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Pauline Lerner

Less Is More: Part II. Andras Schiff Plays Mozart

October 29, 2006 at 7:43 AM

(Continued from 10/23/06)

Last weekend I heard two great concerts, Emmylou Harris singing all kinds of things and Andras Schiff playing and conducting Mozart. These two very different musicians had something in common in their styles: less is more.

Andras Schiff is one of my favorite pianists. I have several CDs of him playing Bach, and some of them never get put away with my other CDs. I leave them out by my stereo in case I need a quick fix. I don’t have to stop and think about what I want to listen to. They’re always just right for the moment. I’ve heard him live in concert several times, most recently, last weekend.

Schiff played and conducted an all-Mozart program with the Capella Andrea Barca, a group he formed to play the complete catalog of Mozart’s piano concertos. He played Piano Concertos #9 and #27, and I especially liked #9. It was a groundbreaking composition for its day because the sound of the piano (keyboard) was not enmeshed in the orchestra’s sound. Piano and orchestra were equals. It is still striking in this way today. At the very start, the orchestra played a one measure figure and the piano jumped in to finish the phrase. The piano sounded like it was asserting itself there, and it continued in the same way throughout the orchestra-soloist dialog. The effect was bracing and dramatic. The orchestra was small by today’s standard, and the music seemed less cluttered than more modern music. Yet there was so much going on! It was quite intense, compact, and essential. It held me enthralled from beginning to end.

Schiff also conducted Mozart’s Symphony #40 in g minor, one of my favorite pieces of music since childhood. This symphony has given me strong connections with other people – my mother, my ex-boyfriend, and my community symphony orchestra. (From the sublime to the ridiculous: I once had one of the themes from this piece as a ringtone on my cell phone.) After hearing this performance, I have a better understanding of why I’ve always loved this music so much. It is unusual for Mozart, in part because it is “Big Mozart,” with a larger orchestra and larger sound than most of his other symphonies. It is never “big” in the sense of “heavy” or “ponderous.” Everything that’s there really needs to be there. There is nothing superfluous, nothing that can be cut. It is unusual for Mozart in another way. It was written towards the end of his tragically short life and foreshadows the Romantic era. Mozart never wrote with the angst of Beethoven, but this symphony has its dark moments, anxious feelings, and marked tension, as well as sweet and bright feelings. The mood changes often and keeps the listener hanging on. Somehow, though, there is the certainty that everything will turn out well in the end. After all, this is Mozart.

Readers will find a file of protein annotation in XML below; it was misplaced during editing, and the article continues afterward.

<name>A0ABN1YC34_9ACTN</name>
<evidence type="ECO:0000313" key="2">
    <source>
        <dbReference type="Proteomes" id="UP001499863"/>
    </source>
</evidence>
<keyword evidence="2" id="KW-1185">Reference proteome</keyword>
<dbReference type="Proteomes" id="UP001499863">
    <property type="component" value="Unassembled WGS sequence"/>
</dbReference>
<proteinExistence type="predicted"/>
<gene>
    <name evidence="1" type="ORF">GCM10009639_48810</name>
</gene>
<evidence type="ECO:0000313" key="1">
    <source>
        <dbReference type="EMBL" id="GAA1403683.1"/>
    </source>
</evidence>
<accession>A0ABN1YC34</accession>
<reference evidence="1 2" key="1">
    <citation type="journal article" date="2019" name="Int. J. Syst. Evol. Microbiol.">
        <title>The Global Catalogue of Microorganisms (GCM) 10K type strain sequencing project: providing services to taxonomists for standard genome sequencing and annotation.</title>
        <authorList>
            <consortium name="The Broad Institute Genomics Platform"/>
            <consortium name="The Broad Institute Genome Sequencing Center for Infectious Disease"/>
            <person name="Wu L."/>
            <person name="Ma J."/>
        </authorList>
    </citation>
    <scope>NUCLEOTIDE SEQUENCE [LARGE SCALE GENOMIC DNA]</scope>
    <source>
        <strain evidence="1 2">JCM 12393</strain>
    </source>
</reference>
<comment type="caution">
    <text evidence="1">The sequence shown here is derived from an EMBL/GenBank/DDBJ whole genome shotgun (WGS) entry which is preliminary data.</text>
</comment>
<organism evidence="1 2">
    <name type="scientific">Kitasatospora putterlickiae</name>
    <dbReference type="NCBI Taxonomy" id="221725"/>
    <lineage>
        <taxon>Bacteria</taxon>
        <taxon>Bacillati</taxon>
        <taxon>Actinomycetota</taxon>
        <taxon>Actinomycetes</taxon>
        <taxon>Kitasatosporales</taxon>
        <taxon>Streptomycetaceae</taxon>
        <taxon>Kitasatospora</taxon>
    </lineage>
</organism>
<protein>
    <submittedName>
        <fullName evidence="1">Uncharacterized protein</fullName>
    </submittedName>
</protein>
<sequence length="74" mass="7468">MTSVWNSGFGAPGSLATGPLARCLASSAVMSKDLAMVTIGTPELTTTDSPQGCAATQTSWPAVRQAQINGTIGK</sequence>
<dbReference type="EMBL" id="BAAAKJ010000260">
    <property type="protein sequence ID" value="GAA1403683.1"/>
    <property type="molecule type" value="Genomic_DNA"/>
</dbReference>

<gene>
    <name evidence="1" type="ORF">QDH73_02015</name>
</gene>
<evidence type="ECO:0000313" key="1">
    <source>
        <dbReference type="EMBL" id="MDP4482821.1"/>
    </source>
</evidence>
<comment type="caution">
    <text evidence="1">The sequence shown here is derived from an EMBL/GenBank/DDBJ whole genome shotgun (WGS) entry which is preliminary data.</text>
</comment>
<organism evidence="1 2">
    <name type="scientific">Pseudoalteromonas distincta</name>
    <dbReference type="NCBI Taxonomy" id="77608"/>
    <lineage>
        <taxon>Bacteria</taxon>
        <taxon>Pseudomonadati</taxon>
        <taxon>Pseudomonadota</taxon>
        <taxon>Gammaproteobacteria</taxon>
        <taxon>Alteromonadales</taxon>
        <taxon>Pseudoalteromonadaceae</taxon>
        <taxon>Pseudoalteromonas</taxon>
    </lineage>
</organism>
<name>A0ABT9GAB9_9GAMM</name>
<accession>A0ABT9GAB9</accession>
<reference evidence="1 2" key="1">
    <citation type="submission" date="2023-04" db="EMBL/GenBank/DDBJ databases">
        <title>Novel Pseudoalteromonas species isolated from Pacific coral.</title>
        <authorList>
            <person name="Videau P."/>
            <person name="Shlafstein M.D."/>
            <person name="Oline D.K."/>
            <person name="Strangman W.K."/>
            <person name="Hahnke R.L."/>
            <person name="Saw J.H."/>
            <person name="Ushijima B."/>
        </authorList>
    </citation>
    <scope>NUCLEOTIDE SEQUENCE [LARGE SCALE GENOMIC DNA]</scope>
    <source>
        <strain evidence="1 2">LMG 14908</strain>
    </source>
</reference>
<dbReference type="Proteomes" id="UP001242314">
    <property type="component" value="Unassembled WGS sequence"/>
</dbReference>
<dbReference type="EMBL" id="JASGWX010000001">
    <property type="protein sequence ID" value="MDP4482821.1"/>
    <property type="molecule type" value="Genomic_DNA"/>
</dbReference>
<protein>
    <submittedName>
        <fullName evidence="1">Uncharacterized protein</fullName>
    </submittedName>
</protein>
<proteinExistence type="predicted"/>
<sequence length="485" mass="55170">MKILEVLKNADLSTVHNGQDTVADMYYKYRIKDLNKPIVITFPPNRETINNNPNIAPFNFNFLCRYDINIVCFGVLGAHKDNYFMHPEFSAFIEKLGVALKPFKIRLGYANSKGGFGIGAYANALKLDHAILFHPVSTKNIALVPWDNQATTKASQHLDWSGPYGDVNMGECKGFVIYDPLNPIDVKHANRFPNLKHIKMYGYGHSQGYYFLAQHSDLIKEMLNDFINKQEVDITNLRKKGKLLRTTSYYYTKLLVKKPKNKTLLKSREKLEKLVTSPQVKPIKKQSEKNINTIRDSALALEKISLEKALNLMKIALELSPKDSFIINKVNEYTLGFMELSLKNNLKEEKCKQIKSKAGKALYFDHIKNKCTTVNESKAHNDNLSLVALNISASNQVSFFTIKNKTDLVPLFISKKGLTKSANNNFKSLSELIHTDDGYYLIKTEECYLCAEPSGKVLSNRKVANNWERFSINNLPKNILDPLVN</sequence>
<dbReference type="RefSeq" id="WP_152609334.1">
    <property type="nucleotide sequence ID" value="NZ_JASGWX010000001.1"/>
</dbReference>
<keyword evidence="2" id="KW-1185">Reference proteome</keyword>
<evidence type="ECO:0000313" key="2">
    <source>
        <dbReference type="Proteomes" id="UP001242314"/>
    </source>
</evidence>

Mozart’s music often has a child-like quality, a reassuring feeling that things are as they ought to be. This is true in spite of all the atrocities and hatred that were going on in Mozart’s time, just as in our own time. Mozart’s music brings us to a place deep within us where there is calmness, release, and strength. I feel blessed every time I listen to Mozart.

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